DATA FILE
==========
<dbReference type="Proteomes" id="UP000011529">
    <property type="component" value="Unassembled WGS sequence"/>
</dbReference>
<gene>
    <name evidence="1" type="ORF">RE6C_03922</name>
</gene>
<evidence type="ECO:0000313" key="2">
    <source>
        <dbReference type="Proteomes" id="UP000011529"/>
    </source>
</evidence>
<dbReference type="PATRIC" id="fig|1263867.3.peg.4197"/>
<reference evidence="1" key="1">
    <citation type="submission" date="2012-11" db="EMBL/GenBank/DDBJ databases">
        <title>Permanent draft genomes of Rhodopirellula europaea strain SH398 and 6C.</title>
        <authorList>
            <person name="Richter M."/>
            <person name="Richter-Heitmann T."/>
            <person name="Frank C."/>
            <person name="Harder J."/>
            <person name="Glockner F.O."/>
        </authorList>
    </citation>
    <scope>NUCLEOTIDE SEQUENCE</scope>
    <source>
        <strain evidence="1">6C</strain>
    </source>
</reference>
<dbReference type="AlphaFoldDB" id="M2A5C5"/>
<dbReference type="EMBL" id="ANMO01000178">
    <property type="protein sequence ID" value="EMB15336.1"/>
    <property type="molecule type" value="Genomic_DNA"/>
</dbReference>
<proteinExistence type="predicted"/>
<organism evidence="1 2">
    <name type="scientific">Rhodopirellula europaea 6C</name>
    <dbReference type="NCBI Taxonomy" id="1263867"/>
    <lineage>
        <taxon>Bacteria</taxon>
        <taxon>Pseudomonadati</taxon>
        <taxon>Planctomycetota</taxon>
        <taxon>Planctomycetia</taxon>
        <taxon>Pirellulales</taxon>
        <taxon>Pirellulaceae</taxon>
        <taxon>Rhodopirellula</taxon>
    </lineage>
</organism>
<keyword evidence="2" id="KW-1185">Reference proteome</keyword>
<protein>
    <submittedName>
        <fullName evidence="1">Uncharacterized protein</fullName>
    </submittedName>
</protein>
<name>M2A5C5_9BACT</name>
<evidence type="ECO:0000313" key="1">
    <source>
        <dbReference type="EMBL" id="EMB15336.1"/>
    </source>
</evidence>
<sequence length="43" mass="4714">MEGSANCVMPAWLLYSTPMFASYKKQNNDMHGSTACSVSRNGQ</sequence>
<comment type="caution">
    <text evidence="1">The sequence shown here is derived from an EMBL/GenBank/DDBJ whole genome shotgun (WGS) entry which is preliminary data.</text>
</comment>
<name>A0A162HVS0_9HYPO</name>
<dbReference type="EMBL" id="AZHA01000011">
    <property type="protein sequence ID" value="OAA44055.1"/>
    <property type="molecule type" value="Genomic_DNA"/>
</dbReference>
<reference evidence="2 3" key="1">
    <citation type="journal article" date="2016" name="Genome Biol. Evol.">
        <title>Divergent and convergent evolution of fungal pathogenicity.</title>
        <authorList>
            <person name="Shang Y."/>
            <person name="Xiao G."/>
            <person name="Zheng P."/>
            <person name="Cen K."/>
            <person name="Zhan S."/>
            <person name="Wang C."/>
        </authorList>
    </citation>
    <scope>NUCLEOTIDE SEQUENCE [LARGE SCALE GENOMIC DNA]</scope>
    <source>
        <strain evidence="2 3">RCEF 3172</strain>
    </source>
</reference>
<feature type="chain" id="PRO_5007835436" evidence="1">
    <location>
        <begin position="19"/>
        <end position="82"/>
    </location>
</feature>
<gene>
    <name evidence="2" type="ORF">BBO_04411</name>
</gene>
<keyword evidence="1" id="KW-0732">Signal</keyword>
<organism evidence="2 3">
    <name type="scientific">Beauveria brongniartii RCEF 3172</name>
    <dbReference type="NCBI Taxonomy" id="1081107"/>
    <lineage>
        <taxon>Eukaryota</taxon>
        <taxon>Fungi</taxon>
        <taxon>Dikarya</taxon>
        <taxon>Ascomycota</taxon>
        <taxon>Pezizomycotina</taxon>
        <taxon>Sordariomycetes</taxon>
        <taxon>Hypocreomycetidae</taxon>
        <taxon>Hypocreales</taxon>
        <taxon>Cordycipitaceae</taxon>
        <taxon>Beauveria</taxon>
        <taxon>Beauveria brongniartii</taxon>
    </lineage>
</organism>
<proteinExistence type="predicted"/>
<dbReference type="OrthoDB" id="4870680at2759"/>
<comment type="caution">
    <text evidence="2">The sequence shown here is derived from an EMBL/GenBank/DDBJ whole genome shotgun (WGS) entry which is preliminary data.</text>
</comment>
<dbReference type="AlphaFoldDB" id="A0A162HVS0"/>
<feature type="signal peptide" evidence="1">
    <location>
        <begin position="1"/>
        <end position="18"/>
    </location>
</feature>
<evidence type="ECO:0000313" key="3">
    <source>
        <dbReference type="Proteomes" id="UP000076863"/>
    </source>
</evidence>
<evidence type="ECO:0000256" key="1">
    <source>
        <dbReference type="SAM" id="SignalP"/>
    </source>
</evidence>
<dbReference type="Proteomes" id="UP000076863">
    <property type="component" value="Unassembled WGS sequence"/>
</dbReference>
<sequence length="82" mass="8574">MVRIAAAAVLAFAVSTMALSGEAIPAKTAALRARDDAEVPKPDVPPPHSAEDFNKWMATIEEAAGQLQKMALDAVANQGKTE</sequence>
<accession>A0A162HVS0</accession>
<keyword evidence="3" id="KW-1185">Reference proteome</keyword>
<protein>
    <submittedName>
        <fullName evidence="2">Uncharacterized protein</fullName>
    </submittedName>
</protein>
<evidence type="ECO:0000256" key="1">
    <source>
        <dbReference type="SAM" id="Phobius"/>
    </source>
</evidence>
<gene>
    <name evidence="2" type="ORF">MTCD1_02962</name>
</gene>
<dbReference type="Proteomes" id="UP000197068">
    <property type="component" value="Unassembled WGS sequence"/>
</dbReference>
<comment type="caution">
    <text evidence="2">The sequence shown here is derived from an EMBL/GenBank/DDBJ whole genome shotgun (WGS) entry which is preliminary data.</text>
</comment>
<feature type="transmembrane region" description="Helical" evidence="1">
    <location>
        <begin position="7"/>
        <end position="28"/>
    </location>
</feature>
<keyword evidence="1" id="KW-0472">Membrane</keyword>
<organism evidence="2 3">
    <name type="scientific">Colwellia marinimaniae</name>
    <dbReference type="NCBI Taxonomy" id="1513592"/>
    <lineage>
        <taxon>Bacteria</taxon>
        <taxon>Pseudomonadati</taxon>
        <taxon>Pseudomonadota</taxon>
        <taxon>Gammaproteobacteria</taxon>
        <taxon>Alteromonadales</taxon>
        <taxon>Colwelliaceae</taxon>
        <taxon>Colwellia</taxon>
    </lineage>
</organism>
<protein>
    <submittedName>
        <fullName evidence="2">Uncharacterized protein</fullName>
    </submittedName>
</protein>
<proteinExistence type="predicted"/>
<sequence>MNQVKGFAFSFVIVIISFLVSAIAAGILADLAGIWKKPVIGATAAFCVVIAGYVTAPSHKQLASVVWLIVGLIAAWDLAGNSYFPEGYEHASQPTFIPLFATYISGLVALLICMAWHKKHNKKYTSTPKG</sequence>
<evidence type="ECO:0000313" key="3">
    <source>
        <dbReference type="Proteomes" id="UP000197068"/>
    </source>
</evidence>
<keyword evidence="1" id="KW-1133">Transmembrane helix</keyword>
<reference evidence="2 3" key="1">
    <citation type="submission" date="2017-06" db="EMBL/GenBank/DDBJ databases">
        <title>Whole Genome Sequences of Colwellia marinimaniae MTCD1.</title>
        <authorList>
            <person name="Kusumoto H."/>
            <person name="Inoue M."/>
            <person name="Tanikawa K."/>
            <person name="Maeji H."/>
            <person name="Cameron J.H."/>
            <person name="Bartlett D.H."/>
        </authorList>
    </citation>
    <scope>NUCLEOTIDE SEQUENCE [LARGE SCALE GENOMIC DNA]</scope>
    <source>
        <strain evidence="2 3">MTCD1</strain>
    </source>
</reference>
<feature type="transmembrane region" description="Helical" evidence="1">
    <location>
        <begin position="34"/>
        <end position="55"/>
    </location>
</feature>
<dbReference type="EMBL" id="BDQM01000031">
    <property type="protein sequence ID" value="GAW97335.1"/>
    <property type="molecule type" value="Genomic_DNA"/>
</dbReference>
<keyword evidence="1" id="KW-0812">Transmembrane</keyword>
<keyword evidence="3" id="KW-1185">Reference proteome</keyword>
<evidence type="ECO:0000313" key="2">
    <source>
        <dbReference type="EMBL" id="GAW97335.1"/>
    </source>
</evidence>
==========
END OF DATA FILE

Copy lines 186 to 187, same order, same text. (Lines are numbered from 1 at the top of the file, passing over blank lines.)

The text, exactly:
<sequence>MNQVKGFAFSFVIVIISFLVSAIAAGILADLAGIWKKPVIGATAAFCVVIAGYVTAPSHKQLASVVWLIVGLIAAWDLAGNSYFPEGYEHASQPTFIPLFATYISGLVALLICMAWHKKHNKKYTSTPKG</sequence>
<evidence type="ECO:0000313" key="3">